Aluminium - Recycling Our Future - Metal by the Metre

So recycled aluminium is trending. Apple’s announcement that they will be using 100% recycled aluminium in their iPads and Apple Watches is a reflection of a greater movement away from manufacturing metal alloys for new products. Actor Jason Momoa has released a line of canned water made from recyclable aluminium. But this vogue isn’t exactly new right? So what’s all the fuss about and is it really as sustainable as they say?

History and Production of Aluminium

Aluminium has been around a while and the process for making stuff out of it was developed way back in the 19th century. But this process was really expensive. So expensive that the alloy had a similar value to silver or gold. As in, Napoleon had some cutlery made from it to use on special occasions – very nice. 

And it turns out the process is still expensive. Making new aluminium has a high manufacturing cost but also comes with a steep environmental one as well. First Bauxite ore must be mined from the earth. Then it must go through the Bayer process, an energy intensive technique to create aluminium oxide. Then the Hall- Herout process which smelts the oxide using electric currents and creates metallic aluminium. Making aluminium from scratch leaves us with some pretty serious waste byproducts too such as red mud and greenhouse gases such as carbon dioxide and perfluorocarbons. 

In the 1950s the Adolph Coors Company (think American Coors beers) first made the switch to aluminium cans which left the beer tasting better than the old steel cans and couldn’t be recycled – not to mention keeping your beer cooler for longer! 

While aluminium could be reused and recycled it wasn’t until the1990s that the first actual dedicated recycling plant was established. 


Aluminium is already widespread through many industries. Construction has made good use of hollow tube, RHS, Qubelok and all manner of mill finished Capral aluminium products found at any aluminium suppliers near you (ask us). Its lightweight and durability has defined scaffolding systems around the world. The Food and Beverage industry has pioneered aluminium use with foil wrapping, cans, cookware, drink bottles and metal drinking straws. And the Transport sector has made particular use of aluminium’s lightweight and ease of workability to enhance commercial airplanes, fast passenger trains and more energy efficient cars.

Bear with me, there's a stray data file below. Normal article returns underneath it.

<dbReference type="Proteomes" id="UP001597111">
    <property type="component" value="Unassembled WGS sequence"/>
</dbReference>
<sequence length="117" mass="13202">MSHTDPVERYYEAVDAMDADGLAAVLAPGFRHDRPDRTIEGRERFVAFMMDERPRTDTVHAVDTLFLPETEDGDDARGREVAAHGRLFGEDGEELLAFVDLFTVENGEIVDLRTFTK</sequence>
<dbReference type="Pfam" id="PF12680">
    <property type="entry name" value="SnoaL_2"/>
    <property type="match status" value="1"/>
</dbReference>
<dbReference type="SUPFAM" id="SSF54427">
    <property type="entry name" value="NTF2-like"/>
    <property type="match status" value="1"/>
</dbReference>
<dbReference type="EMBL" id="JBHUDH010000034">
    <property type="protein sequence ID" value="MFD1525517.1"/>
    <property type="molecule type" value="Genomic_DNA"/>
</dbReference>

Recycle Process vs Manufacture

The recycling process of aluminium is drastically different to its manufacture. It requires a staggering 95% less energy than during primary development from bauxite ore. 

Another little known fact is that aluminium can be recycled indefinitely – on and on, forever and ever, without end. In fact, aluminium is the most recycled material on the planet! We’ve heard the scary data on plastic recyclability – 91% of plastics ever made is NOT recycled (yikes!) – so it is easy to see why Aquaman is thinking it is better to can water than to bottle it. 

But aluminium, or any other material for that matter, doesn’t just recycle itself. The great sustainability potential of the metal alloy is simply up to the user. Creating new products made from pre existing materials is certainly a way toward decreasing industrial waste. And, in the case of recycling aluminium, it certainly makes more economic sense for companies too. But ultimately, the future of our planet is dependent on changing our collective mindset and deciding to find new life in resources that have already been taken from the planet. 

Here at Metal by the Metre, we don’t claim to be environmentalists but we sure do have a wealth of technical knowledge when it comes to the world of industrial metals and fasteners. Visit our friendly staff for more information on aluminium products.